> of other mailing
> lists, and finally when you get an unexpectly positive response from the
> members of the Erlang
> mailing list you dismiss this this result since I asked members of this
> list to
> participate in your survey.
>
> Usually in an academic paper it is consider de rigour to describe your
> experimental procedure.
> Omitting to mention that you offered gift certificates to people who
> filled in the
> survey is rather strange since it is probably that it will bias the
> results.
>
> Note that doing so you may well have biased the results in favour of MPI
> - MPI got the highest
> rating among parallel programming systems - was this because you offered
> them gift certificates?
>
> If you are going to make unsubstantiated claims in your paper about the
> supposed
> influence of any mailing that I made to this list - then you should also
> mention the
> ways in which you other results might be biased.
>
> And by the way - you haven't sent me a gift certificate - was the offer
> only open
> to people on the MPI list? - did the other people on this list get any
> gift certificates?

This paragraph made me very angry at first, then very sad. I do not know how 
long it took you to write it, but it took me about 10 seconds to open the 
report, press "find" and search for "gift". There is only one result, and 
this is the quote given above. And it is exactly where it is supposed to be, 
right under "Survey Methodology". Is it really too much to ask of you to do 
the same and actually invest these 10 seconds, before you write 7 paragraphs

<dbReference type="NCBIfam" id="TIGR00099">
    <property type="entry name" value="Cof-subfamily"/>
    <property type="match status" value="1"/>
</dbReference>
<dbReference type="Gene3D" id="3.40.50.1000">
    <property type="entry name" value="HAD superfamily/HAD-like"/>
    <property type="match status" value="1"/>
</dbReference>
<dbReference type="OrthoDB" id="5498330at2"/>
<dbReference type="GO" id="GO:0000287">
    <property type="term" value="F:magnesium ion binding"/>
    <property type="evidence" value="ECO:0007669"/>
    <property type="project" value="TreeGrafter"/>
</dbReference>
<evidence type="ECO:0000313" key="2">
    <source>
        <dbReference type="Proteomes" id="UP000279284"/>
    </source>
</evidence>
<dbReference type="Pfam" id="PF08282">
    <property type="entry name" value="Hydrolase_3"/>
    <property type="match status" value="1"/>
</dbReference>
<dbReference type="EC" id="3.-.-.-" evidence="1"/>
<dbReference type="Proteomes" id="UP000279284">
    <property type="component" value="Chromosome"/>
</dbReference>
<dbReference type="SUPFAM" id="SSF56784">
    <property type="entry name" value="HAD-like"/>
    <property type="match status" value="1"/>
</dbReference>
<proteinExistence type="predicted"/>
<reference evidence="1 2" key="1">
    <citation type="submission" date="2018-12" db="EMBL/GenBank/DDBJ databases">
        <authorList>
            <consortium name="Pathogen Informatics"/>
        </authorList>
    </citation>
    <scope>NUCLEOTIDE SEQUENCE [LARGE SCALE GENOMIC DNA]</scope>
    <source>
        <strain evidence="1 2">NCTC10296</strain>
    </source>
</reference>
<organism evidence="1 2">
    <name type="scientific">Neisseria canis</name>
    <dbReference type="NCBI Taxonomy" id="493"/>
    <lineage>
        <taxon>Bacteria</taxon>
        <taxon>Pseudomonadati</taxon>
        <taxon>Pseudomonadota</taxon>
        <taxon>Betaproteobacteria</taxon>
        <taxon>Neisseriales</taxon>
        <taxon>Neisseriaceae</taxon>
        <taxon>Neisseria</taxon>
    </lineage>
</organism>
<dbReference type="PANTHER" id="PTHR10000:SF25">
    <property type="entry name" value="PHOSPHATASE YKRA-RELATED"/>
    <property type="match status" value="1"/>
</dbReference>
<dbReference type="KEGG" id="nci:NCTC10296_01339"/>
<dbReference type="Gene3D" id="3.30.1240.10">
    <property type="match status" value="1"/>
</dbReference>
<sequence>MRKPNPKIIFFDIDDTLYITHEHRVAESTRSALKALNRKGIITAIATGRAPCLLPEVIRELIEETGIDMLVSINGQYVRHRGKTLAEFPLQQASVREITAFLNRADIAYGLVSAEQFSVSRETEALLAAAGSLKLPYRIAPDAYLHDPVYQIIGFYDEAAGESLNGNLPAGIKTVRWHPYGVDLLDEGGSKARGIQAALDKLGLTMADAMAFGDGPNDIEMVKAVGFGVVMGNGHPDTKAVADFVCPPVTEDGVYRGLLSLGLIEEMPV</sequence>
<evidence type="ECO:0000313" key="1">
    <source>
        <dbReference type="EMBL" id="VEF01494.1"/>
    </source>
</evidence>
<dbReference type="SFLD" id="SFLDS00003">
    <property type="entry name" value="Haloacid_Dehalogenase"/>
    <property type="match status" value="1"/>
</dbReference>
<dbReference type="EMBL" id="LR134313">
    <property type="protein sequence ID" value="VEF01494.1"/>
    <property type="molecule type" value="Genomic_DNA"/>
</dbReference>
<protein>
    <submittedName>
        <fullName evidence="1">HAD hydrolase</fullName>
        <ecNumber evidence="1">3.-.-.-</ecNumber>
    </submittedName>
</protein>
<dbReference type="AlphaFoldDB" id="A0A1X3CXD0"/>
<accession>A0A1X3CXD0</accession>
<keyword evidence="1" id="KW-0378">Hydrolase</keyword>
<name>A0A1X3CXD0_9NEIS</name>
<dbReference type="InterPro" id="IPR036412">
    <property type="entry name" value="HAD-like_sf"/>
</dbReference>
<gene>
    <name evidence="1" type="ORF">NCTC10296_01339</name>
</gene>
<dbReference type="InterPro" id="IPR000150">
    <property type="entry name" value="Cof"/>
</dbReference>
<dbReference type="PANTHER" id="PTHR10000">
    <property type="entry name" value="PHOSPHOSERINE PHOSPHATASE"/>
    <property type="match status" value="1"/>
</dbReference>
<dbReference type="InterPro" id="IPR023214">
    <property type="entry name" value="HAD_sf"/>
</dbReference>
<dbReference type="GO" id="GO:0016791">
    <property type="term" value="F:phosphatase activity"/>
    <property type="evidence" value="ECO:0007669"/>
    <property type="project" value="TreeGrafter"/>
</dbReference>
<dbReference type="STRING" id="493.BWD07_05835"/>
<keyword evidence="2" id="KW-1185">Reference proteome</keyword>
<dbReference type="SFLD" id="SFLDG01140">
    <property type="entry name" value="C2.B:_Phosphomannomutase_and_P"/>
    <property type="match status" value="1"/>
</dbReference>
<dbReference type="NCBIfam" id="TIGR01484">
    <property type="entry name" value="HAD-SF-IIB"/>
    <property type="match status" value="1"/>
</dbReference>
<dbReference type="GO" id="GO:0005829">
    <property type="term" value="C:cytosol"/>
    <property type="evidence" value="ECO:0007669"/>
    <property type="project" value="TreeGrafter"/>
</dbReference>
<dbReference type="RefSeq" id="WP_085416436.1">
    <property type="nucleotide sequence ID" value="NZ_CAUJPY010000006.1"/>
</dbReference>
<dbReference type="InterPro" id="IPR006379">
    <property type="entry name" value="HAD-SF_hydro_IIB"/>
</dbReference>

of false claims about my scientific methodology and try to attack it on this 
level?

You also alledge that I have skewed the results in favour of MPI by offering 
them gift certificates. Had you taken the time to check the other mailing 
lists and forums, you would have noticed that I send all of them EXACTLY the 
same mail, and all with the same offer. An offer which is also right on top 
of the survey.

You will also notice, that the last sentence of each of these mails contains a 
mistake:
 "And before I forget to mention it: two gift 
certificates from amazon.com are being awarded to everyone who participated."

This should more accurately read "among everyone who participated". I have 
noticed this only now, and this is the second mistake I will admin in this 
post. To my defense I can say that the right phrase was used at the top of 
the survey, and I will assume that everyone read that before he filled out 
the survey.

Nevertheless, the winners of these certificates have been drawn, and their 
rewards have been given to them on January the 4th. One of them allowed me to 
publish his name, and it is Timothy Mattson of Intel fame. I have not gotten 
an answer from the other winner, about whether or not I can publish his name, 
and therefore I have to keep it secret. 

The last point I want to raise about these 7 paragraphs: you alledge that I do 
not mention the other ways in which my results could be biased. I can only 
kindly ask you to reread the section about "Survey Methodology", and you will 
find that I have made exactly this point very clear.

[snip]
> To start with Erlang is unique in your survey in the sense that